Appeal to raise £20,000 for ‘must-have’ equipment for intensive care patients at hospital in Northamptonshire

ICU Sister Caroline Simcoe shows David Carson a Tobi Eyegaze machine

ICU Sister Caroline Simcoe shows David Carson a Tobi Eyegaze machine

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An appeal has been launched to raise £20,000 to buy new equipment which could be a lifeline for patients in intensive care.

The Intensive Care Unit (ICU) at Kettering General Hospital is hoping to buy new technology that allows severely impaired patients to type, text and email just by using movements of their eyes.

The Tobi Eyegaze machine which Kettering General Hospital's ICU wants to buy

The Tobi Eyegaze machine which Kettering General Hospital's ICU wants to buy

At the moment some ICU patients can feel ‘imprisoned’ in their own bodies if they have suffered an illness or injury that leaves them unable to speak, or even write, to communicate with their family and hospital staff.

Staff in the ICU discovered that there is an assistive communication device – similar to that used by scientist Stephen Hawking – which allows patients to communicate by using their eyes as a virtual ‘computer mouse’ to type messages.

The devices – called Tobi Eyegaze from Smartbox Assistive Technologies Ltd – cost £3,000 to £5,000 each and look like a computer tablet, but are not available as standard NHS equipment.

So Senior ICU Sister Caroline Simcoe and her colleagues are launching a £20,000 public appeal called ‘Intensive Voices’ to raise money for the devices via a series of public events including an entertainment evening, quiz night and charity ball.

Father-of-two David Carson, 64, from Corby, spent more than a month in Kettering’s ICU after suffering septic shock and multi-organ failure in April 2013.

As a result he lost both legs, six fingertips and his sense of touch.

He also had a tracheostomy and couldn’t speak, although he has since recovered his voice.

Mr Carson, who is an active supporter of the Sepsis Trust and promotes awareness of the condition, said: “This is a must-have piece of equipment.

“In my own experience coming round after being in a coma and finding that you can’t move and are unable to speak is a frightening experience.

“I was trapped inside a body that I didn’t recognise and found it so difficult to tell those around me how I was feeling.

“I’m sure this device will make a huge difference to patients, staff and family.

“The hospital has had a chance to see the device in action when it was sent here on a trial and I was given an opportunity to use it.

“It’s fantastic.

“You can actually type, or select icons, on a tablet screen using just your eyeballs by focussing your gaze on something – or alternatively blinking to select it.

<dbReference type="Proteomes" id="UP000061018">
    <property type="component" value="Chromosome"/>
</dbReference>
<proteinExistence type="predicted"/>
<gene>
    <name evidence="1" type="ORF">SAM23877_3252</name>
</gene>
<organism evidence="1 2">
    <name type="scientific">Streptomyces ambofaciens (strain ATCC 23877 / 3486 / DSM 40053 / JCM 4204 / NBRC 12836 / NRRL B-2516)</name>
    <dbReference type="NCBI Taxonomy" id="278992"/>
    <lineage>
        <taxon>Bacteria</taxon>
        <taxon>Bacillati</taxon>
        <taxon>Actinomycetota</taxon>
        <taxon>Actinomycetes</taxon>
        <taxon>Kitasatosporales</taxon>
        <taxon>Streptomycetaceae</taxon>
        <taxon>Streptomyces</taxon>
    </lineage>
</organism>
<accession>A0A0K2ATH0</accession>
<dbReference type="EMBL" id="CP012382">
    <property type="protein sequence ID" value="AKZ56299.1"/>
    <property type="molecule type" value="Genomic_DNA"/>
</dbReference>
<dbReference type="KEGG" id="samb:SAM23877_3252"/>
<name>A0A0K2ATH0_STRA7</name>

“You can use switches activated by your chin, lips or even your tongue and there is also a headband which allows you to select and activate a function on the tablet simply by frowning.

“This could be an absolute lifeline for patients who have conditions that would otherwise leave them almost entirely unable to communicate.

“One of the key things I noticed was just how quickly and easily you could ask for help using the device. Just one glance and a computerised voice can tell staff what you want.

“It’s amazing.”

Senior ICU Sister Caroline Simcoe said: “Everyone on ICU thinks that if we can raise money and buy this technology it will provide us with a great opportunity to improve our patients’ experience.

“It will provide them with a voice – where their injury or illness may have robbed them of that.

“It is hard for most people to imagine how distressing it would be to be unable to express even the simplest thoughts and emotions without being able to speak or write something down.

“On ICU we see that every day.

“For example patients who have had tracheostomies, who are ventilated, or have neurological or spinal injuries which can prohibit speech and communication.

“Even with the use of conventional technology and communication techniques their ability to communicate is severely impaired and very slow.

“If we had this new technology it would be entirely different.

“It would create a whole new world of communication to help them through a very difficult time in their lives.

“It would allow them to tell jokes, laugh, text, email, facebook, skype and connect with the internet.

“This would all be possible from their hospital bed, and feelings of isolation could be very much alleviated.”

The ICU team has teamed up with the KGH Charity Fund to organise the fundraising campaign and the first event is a night of song and dance called Artistic Expression at the Grampian Club in Patrick Road, Corby, on Friday (March 4) from 7.30pm.

Included in the event is a choir comprised of ICU staff, former patients and relatives and friends, as well as Mr Carson singing in the choir.

The event includes a full-length show of song and dance followed by a disco by Corby Radio’s Martin Brown and has been supported by Corby Amateur Theatrical Society (CATS), Kettering and District Theatrical Society (THEATS) and Corby’s MASH School of Dancing.

Tickets are available via eticketing at WWW.TICKETSOURCE.CO.UK/KETTERINGGENERALICU or £10 on the door on the night.